Spotlight #18 : Pearl Pirie
Curated by Canadian writer, editor and publisher rob mclennan, the “spotlight” series appears the first Monday of every month.
It’s been an interesting year and a half. Life marker stressors of construction, parent’s cancer, moving, taking on more roles, yet I’ve had a better stress response than, as previously, decision paralysis panic attack in choosing a snack. Citalopram has been a game changer. I never knew how high the anxiety bar was constantly held. Coming of age where those around me were in nervous breakdowns and panic attacks I normed to high frazzle. I was habituated to high functioning under strain.
Suddenly, inside my head the familiar railway yard, a swirling distractive flux, where I catch glimpses to assemble into coherence, was so quiet I could hear myself think. There were insightful thoughts, kind to self commentary, which rarely was heard above the hubbub. Even now it’s no bavard.
Whereas previously spoken word poetry shorted my circuit board with intensity and lyric poetry moved too slow for me to follow with all my heads interjections, now I am capable of screening out or tuning in like I’ve never experienced. Migraines disappeared, arthritis from holding my limbs clenched or hyper-extended and from wooden walking lessened, digestion normalized, food revulsions disappeared, chest cramps from curled posture stopped. I wasn’t automatically counting people and ceiling tiles when nervous. Whole body shifted. I am not so jumpy. I can jump rope in time with group conversations more easily without random non sequiturs. I have neural room to observe people I’m speaking with. People aren’t so terrifying. Dogs kinda still are.
After years of pushing myself to get a face-memory, after a lifetime of not being able to picture family or friends, I can draw up someone’s face, not just the concept of them. (That might just have been serendipity.)
This new brain impacts creation and performance of poetry as well of course. Instead of being anxious for 2 weeks about reading for 10 minutes, I might not be able to hear the reader ahead of me, or after me for a few minutes until game time. Along with voice training, to stay on my column of air, I no longer cheer myself from the podium for not even fainting on any of the audience. It impacts creation because instead of blurt 4 pages, cull back in massive substantial edits to a page or less, a poem comes in a phrase, arriving line by line for a few weeks. I may sketch it out, brainstorm it. Edits are smaller, more copy-editing, paring for rhythm. I produce very few poems, unless I forget meds one day. Then I write 3 or 4 in 8 hours. Or inhale half a dozen poetry collections that overstimulate me.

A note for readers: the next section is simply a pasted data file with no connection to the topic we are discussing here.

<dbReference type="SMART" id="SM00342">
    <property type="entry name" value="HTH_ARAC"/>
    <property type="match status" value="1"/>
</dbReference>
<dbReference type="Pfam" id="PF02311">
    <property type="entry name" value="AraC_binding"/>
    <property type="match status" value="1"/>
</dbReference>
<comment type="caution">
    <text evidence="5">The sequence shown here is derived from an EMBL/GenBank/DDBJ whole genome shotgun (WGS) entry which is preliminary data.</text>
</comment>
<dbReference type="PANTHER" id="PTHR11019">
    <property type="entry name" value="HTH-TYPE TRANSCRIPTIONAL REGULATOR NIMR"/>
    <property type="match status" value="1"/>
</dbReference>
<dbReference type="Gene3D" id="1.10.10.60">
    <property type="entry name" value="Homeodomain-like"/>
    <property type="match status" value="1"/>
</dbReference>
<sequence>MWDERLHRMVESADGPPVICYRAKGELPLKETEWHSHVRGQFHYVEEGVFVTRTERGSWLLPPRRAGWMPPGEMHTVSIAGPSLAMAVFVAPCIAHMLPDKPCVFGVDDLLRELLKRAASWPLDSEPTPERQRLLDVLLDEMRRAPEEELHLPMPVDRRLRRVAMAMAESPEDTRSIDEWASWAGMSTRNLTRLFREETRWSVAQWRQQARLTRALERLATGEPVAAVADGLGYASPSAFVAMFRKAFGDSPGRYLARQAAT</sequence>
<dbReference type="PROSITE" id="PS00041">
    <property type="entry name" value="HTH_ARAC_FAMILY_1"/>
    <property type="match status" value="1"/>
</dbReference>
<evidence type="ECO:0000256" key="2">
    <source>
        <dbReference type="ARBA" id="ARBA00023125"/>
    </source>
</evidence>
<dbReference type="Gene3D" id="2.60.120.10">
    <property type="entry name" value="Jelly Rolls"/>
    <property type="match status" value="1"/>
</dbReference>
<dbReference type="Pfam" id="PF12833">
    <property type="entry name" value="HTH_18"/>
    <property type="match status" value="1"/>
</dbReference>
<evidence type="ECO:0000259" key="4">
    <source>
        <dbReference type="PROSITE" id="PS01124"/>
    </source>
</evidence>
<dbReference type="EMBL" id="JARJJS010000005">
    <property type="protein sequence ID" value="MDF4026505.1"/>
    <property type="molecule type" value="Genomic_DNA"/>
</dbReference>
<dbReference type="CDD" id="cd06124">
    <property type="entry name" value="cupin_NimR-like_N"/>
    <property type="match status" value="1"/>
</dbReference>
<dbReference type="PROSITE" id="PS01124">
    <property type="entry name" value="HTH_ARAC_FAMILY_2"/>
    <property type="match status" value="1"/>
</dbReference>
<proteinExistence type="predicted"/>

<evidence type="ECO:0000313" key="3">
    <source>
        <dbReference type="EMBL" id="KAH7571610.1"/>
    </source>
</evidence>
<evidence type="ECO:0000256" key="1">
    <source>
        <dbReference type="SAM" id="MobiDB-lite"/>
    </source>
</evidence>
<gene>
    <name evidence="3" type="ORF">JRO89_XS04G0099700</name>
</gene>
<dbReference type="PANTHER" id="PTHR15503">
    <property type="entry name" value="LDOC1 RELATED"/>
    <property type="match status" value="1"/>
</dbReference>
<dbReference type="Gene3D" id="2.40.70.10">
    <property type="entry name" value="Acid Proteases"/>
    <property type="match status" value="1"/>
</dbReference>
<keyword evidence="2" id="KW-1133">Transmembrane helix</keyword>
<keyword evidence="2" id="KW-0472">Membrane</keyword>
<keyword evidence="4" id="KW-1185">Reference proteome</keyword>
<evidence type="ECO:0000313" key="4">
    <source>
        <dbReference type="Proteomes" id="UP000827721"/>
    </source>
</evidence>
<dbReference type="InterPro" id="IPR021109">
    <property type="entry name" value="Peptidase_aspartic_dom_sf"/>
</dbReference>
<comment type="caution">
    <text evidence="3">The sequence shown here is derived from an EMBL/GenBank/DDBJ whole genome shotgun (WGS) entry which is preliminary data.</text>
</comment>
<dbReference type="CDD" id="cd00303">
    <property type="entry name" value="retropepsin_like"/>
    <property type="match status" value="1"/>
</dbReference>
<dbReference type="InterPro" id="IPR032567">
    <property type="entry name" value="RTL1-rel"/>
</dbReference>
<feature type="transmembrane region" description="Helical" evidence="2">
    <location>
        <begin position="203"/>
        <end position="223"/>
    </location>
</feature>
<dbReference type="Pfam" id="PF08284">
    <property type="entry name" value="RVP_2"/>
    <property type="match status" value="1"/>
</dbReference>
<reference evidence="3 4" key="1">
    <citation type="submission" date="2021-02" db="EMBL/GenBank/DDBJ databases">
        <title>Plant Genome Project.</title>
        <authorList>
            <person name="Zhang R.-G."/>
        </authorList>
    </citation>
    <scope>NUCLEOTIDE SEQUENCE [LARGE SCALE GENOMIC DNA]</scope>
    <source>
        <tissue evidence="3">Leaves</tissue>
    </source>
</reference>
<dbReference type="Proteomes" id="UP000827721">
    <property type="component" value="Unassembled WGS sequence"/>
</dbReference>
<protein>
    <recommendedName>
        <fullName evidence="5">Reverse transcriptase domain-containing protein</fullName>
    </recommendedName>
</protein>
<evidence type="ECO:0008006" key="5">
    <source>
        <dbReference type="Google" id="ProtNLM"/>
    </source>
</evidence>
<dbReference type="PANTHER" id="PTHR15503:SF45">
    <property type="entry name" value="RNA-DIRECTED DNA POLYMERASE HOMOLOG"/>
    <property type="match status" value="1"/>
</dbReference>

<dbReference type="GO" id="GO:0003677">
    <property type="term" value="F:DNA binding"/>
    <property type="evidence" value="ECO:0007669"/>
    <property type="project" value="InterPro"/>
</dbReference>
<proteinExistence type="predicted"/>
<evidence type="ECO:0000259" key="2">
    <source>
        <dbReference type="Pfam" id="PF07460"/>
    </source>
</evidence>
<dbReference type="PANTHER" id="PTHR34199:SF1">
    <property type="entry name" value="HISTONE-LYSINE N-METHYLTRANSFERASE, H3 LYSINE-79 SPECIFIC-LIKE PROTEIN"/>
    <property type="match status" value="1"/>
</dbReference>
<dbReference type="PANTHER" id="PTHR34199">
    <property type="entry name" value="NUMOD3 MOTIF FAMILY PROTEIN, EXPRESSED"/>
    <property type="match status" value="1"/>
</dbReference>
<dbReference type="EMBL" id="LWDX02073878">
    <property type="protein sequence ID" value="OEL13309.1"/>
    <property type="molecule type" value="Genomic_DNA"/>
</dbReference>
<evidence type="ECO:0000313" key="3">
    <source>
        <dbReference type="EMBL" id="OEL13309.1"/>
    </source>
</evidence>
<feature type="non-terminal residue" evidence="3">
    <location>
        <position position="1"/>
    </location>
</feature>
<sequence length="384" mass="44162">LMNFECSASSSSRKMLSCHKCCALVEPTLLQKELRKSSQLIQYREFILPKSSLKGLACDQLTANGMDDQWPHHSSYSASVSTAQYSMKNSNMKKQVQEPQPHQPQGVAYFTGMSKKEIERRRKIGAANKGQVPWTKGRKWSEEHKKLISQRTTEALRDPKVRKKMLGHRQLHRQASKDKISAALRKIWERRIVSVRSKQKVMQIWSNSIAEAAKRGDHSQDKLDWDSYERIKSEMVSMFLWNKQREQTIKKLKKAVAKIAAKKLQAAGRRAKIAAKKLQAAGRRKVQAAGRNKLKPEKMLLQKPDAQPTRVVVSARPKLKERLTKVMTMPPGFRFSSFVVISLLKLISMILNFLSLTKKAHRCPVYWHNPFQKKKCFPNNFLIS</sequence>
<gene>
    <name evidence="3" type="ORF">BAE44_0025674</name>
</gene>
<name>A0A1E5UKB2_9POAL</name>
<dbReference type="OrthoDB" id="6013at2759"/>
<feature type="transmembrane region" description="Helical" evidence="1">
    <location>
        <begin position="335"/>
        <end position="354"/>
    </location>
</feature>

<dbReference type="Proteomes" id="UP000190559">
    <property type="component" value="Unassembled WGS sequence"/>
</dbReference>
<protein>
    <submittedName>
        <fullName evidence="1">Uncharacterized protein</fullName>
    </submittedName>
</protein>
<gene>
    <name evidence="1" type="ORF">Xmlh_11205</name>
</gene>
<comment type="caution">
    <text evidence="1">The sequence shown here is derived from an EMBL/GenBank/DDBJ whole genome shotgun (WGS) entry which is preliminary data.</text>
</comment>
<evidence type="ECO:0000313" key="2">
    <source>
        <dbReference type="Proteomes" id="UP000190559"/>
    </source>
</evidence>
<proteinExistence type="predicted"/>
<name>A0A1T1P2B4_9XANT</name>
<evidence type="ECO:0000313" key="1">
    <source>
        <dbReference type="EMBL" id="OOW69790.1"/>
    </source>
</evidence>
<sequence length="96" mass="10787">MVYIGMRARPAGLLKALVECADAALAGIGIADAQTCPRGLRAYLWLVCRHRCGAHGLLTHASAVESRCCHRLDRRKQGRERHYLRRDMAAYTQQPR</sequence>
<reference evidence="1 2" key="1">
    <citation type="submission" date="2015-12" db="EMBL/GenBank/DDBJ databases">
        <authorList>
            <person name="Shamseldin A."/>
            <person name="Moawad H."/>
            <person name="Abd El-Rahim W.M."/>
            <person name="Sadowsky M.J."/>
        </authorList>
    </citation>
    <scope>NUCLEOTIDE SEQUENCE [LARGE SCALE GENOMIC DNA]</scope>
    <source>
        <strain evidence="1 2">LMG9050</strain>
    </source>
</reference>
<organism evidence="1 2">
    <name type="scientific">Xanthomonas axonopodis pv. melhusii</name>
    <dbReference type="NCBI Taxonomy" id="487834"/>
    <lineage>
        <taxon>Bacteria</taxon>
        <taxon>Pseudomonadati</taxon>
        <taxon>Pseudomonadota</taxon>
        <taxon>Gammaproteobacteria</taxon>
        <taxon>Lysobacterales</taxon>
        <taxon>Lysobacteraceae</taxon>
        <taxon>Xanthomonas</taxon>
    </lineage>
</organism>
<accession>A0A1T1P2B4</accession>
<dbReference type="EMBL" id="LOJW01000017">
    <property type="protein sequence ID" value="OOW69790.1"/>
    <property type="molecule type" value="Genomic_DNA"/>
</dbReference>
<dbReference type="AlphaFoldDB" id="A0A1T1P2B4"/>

My writing process went from manic jotting of ideas and juggling sounds, and making 3–6 poems a days for months, or 38 linked sonnets in 2 weeks, to quiet. I don’t feel guilty for not-writing as I used to. I feel I can choose. I still may do morning pages so that I check in with myself of what I may have missed. It’s a way of talking to myself but not necessarily making poems, except in lineation. It’s to clarify the head. The poetry is not trying to battle self anymore but engaging in a process of living alertly. And maybe I’m writing towards my old fogie innards, instead of my inner teenybopper. My absurd humour is still intact, my love of sounds, my perspective but not on so high of vibrate.
“recreational pesticides” are illegal but who searches garden sheds?
a Jackie Chan of a rain chops down hydrangeas.
the tough guy’s face is wet with regret.
staying unchanged is impossible.
the modest clothes line
underwear pinned in one corner
dries slower but doesn’t brag of
its width of colours.
Pearl Pirie is director of Ottawa’s Tree Reading Series and is president of regional haiku group KaDo. A host of Literary Landscape on CKCUfm.com, she also runs phafours press, and Studio Nouveau, for workshops & pop-up readings. Chalkpaths is her manuscript service. Pirie’s the pet radish, shrunken (BookThug, 2015) won the Lampman Award. She works p/t as a cat waiter.